a fine example for her
pO-workers by her cheerful
attitude.


MAID OF THE MONTH:
Friendliness and
dependability has brought the
honour of Maid of the Month
to Naomi Gordon of the
Hyatt Emerald Beach Hotel.
Naomi has been with the
hotel for the past six years
and through her friendliness
and pleasant attitude has
brought formal recognition
upon herself.
SUN
SUN: Rises 5:20 a.m. Sets
6:57 p.m.


|Oe L-A,,,o,


Parents heartbroken over

her choice of amputee

By Abigail Van Buren
0 1973 bRy cicam Trilboae-N. Y. Nes Sy"., I..
DEAR ABBY: Our daughter is 28 and a nurse. She
took a job several thousand miles from home and has been
gone nearly a year. We were hoping she'd come home last
Christmas, but she said she'd come home next summer and
bring her fiance. [She had written about a young man she'd
fallen in love with, describing his "beautiful attitudes, bril-
liant mind, and outstanding character."
Now we know why she didn't bring him home for
Christmas. He's an amputee! He lost both legs Just below
the knee when he stepped on a mine near Saigon. We
learned this yesterday from a letter she wrote us.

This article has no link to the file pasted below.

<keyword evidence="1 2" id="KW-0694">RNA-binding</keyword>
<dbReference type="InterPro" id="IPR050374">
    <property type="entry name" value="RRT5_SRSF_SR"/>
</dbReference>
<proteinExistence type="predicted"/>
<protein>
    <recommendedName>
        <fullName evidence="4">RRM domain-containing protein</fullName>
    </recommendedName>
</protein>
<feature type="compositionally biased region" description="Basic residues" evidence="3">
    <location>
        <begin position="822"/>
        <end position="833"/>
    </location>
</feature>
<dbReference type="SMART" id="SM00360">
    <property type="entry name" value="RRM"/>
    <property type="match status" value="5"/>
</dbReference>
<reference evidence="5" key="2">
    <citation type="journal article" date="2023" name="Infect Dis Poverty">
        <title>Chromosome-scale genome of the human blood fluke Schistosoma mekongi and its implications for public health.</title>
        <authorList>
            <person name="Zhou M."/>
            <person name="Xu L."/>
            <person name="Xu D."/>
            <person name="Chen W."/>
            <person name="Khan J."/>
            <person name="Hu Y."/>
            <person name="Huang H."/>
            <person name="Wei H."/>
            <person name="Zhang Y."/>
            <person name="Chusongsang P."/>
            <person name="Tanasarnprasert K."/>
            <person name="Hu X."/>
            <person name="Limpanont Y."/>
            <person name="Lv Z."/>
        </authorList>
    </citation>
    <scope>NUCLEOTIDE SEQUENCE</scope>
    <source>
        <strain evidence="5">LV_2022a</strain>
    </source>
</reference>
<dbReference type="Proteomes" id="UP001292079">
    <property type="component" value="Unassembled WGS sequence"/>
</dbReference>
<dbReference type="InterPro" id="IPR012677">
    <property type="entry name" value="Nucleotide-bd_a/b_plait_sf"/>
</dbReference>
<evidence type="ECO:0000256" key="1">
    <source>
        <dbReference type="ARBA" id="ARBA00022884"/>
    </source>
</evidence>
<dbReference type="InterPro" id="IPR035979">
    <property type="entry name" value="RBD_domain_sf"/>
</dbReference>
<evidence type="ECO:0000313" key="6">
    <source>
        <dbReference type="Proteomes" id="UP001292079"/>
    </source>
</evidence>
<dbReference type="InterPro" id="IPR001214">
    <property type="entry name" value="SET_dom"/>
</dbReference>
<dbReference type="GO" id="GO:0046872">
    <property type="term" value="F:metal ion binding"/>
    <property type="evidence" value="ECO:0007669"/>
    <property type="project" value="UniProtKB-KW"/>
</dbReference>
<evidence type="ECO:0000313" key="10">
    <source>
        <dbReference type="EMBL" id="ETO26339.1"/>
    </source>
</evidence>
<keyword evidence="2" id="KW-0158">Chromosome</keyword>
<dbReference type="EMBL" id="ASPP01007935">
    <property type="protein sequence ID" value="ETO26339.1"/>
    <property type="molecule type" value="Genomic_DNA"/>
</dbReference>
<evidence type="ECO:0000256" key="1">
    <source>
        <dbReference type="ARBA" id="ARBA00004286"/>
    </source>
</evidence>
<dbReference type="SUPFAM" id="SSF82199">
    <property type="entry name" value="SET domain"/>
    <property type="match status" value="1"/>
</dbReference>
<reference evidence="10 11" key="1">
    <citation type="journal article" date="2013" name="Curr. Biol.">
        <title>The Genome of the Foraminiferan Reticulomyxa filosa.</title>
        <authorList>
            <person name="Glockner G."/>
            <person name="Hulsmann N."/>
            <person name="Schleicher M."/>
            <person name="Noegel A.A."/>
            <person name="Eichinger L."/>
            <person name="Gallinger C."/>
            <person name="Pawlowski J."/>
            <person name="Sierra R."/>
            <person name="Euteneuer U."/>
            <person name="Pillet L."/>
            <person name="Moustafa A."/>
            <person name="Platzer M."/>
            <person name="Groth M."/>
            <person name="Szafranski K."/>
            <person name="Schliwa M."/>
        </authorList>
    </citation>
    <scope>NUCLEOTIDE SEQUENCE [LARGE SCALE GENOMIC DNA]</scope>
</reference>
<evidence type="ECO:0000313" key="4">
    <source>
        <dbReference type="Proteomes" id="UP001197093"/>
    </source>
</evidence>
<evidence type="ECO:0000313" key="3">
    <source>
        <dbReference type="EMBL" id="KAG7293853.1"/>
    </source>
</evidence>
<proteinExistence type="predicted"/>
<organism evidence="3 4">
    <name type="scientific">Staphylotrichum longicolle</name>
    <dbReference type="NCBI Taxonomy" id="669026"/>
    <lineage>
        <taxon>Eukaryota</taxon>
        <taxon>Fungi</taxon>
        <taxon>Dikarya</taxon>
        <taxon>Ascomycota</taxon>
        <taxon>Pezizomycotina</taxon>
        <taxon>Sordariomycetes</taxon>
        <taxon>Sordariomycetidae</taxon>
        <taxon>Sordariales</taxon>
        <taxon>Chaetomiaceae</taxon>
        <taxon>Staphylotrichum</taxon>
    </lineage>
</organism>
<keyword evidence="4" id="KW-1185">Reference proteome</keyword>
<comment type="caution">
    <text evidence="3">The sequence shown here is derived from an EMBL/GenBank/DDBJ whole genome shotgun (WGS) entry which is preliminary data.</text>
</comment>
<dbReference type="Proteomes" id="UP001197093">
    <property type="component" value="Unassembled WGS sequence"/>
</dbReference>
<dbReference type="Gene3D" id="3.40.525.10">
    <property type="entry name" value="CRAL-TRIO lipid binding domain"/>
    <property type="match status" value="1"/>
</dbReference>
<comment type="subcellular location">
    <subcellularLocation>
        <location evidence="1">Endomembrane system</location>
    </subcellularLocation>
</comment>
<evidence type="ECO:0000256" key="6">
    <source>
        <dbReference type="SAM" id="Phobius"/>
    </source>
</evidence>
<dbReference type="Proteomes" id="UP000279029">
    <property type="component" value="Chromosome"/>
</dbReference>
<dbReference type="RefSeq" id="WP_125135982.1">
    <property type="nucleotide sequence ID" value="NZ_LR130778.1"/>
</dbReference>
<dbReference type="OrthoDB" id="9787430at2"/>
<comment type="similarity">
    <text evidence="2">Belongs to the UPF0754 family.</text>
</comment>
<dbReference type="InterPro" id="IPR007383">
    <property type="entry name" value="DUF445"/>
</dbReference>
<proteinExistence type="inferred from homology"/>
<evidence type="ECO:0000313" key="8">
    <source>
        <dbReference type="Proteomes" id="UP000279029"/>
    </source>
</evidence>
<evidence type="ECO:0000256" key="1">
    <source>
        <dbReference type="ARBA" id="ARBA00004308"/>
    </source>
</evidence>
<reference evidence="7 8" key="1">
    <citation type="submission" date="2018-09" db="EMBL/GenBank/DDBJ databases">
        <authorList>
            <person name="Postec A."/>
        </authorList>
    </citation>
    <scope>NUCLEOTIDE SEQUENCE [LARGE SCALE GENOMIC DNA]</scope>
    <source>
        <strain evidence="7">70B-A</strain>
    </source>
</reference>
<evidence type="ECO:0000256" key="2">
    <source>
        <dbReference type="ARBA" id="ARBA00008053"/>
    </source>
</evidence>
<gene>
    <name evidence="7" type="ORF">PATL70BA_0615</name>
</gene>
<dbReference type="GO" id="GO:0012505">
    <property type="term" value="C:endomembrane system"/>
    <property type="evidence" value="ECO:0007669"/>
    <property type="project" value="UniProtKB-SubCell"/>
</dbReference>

We are heartsick. She's such a beautiful girl and could
easily get a whole man. Abby, how do parents adjust to
knowing their daughter will spend the rest of her life car-
Snag for an invalid? HEARTBROKEN PARENTS
I sFR te akes yWe" lt.he.e .ara
S a You would be amazed how well some people can
: manage on artificial limbs. There is as rebeen to be heart-
brokea. If he's "whole" enough for her It says a great deal
ar her values. Theirs could be a completely beautiful and
fHlling marriage.


I


I
5


DEAR ABBY: You defined a homosexual as "one who
has erotic feelings about members of his [or her] own
sex."
It is my understanding that heterosexuals sometimes
have erotic feelings about members of their own sex. Am I
mistaken? 'And by the way, do you think homosexuals are
"sick"? CURIOUS IN N. Y.


DEAR CURIOUS: You are correct. In my agasusaes
to eoaserve space I oversimplified. I should have aid,